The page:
- Riggs, T. (2005). Contemporary Theatre, Film and Television. Contemporary Theatre, Film and Television. Gale. p. 59. ISBN 978-0-7876-7102-0. Retrieved January 4, 2020.
- "Happiest Season Director Made LGBT Holiday Rom-Com Because 'I've Never Seen My Experience Represented'". TheWrap. November 25, 2020.
- "Clea DuVall". This Distracted Globe. September 24, 2008.[dead link]
- "The Beer Has Not Gone Bad: How Can't Hardly Wait Became a Teen Cult Classic". The Ringer. June 11, 2018.
- "13 Stars Who Were in Can't Hardly Wait Before They Were Famous". ETOnline.com. August 29, 2014.
- Scott, A. O. (September 1, 2000). "Film Review; A 60's Marin County Map With Vietnam Left Off". The New York Times.
- Johnson, Barry (March 10, 2000). "SXSW Film Festival: Five in Focus". The Austin Chronicle.
- "Top Ten Best Lesbian Movies: 10 Queer Movies That Don't Suck". Autostraddle. August 19, 2009.
- Dry, Jude (May 8, 2017). "The 15 Best Lesbian Movies of All Time, Ranked". IndieWire.
- "Carnivale nets five creative arts Emmys". Today.com. September 13, 2004. Retrieved August 10, 2018.
- "Grudge tops box office". Box Office Mojo. October 20, 2006. Retrieved October 20, 2006.
- "The Lizzie Borden Chronicles: TV Review". The Hollywood Reporter. April 5, 2015.
- McNary, Dave (July 20, 2015). "Clea DuVall Making Directorial Debut With Film Starring Cobie Smulders, Melanie Lynskey". Variety. Retrieved January 25, 2016.
- "The Intervention". Sundance.org. Retrieved January 25, 2016.
- Fleming, Mike Jr. (January 28, 2016). "Paramount Acquires The Intervention In $2.5 Million+ WW Rights Deal". Deadline Hollywood. Retrieved January 28, 2016.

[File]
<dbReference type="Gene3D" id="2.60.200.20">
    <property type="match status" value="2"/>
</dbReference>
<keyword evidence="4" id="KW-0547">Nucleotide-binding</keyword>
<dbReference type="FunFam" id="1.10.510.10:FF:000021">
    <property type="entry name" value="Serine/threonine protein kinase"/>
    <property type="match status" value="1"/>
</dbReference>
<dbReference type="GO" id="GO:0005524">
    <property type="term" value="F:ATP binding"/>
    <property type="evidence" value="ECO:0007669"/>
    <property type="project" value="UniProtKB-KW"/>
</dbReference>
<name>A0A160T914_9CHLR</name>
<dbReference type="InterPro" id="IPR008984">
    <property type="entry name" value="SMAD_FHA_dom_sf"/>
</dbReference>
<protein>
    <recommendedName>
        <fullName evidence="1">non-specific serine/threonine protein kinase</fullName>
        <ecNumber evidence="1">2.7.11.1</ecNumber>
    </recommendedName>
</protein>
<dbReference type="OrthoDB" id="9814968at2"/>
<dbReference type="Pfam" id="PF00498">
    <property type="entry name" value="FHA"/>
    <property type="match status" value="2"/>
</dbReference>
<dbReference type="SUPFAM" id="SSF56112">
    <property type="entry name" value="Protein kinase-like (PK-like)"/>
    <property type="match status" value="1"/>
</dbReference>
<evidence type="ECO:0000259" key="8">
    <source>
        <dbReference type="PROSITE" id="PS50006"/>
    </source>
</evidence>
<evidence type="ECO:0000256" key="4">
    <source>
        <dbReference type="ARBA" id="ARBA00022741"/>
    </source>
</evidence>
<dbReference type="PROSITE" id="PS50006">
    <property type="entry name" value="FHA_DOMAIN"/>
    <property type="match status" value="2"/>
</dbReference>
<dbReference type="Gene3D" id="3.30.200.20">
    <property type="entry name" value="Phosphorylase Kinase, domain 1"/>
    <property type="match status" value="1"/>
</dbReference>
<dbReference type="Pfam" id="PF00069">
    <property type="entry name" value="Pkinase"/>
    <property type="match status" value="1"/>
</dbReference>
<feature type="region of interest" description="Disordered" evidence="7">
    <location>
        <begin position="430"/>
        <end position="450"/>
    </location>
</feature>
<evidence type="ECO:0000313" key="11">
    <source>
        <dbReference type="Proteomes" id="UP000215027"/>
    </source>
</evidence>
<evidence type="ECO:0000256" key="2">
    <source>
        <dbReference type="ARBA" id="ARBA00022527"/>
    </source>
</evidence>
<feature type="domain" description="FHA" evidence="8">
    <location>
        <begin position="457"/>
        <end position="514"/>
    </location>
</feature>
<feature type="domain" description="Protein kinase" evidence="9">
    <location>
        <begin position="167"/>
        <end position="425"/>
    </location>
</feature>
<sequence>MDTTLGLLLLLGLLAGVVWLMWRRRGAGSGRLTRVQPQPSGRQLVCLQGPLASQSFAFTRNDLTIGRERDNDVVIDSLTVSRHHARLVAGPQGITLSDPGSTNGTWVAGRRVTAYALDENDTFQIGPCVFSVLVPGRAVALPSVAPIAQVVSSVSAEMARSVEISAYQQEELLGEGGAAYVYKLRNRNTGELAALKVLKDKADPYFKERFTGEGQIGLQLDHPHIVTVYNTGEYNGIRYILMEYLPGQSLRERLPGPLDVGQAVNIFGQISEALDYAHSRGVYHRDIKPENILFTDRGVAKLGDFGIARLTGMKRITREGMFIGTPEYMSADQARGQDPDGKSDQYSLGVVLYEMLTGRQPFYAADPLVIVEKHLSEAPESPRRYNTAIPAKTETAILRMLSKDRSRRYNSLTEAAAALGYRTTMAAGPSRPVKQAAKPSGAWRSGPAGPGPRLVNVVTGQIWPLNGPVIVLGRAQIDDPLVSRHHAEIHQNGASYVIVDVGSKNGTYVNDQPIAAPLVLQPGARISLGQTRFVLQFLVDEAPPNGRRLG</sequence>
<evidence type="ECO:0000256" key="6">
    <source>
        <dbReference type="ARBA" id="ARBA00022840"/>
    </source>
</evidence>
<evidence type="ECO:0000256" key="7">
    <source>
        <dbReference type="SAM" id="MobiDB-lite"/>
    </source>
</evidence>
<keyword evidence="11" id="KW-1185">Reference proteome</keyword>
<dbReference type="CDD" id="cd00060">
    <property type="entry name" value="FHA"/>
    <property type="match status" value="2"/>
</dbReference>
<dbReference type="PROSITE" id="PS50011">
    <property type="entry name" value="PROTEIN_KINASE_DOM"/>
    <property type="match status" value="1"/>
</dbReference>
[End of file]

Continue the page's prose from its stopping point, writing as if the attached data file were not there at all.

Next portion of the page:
- Webster, Andy Jr. (August 25, 2016). "Review: In The Intervention, There's a Big Chill in the Air". The New York Times.
- "Veep wins best comedy cast at SAG Awards". Entertainment Weekly. January 21, 2018. Retrieved September 19, 2018.
- Reynolds, Daniel (July 1, 2016). "Clea DuVall Is Finally Playing 'The Gay That I Feel Like I Am'". The Advocate. Retrieved June 30, 2016.
- Ferber, Lawrence (August 24, 2016). "Clea DuVall: Out actress turns writer-director with The Intervention". Windy City Times. Retrieved January 27, 2020.
- "Clea DuVall on 25 Years in Hollywood: 'I've Learned to Be the Source of My Own Happiness'". PEOPLE.com. Retrieved June 15, 2021.
- Li, Shirley (December 9, 2020). "How a Queer Icon Made the Holiday Film of the Year". The Atlantic. Retrieved June 15, 2021.
- Petski, Denise (July 30, 2021). "'The First Lady': Clea DuVall & Charlie Plummer Join Showtime Anthology Series As Recurring". Deadline Hollywood. Retrieved July 30, 2021.
- "Hollywood Film Awards – Honorees Database". Hollywood Film Awards. Retrieved November 29, 2020.
- "SAG-AFTRA Honors Outstanding Film and Television Performances at the 19th Annual SAG Awards". Screen Actors Guild Awards. January 27, 2013. Archived from the original on November 16, 2016. Retrieved November 29, 2020.
- "Sundance Film Festival 2016 – Sundance Institute". Archived from the original on January 21, 2016.
- "Nominations Announced for the 23rd Annual Screen Actors Guild Awards". sagawards.org. Screen Actors Guild. December 14, 2016. Archived from the original on September 15, 2020. Retrieved November 29, 2020.
- "SAG Awards Winners: Complete List". Variety. January 21, 2018. Archived from the original on January 24, 2018. Retrieved November 29, 2020.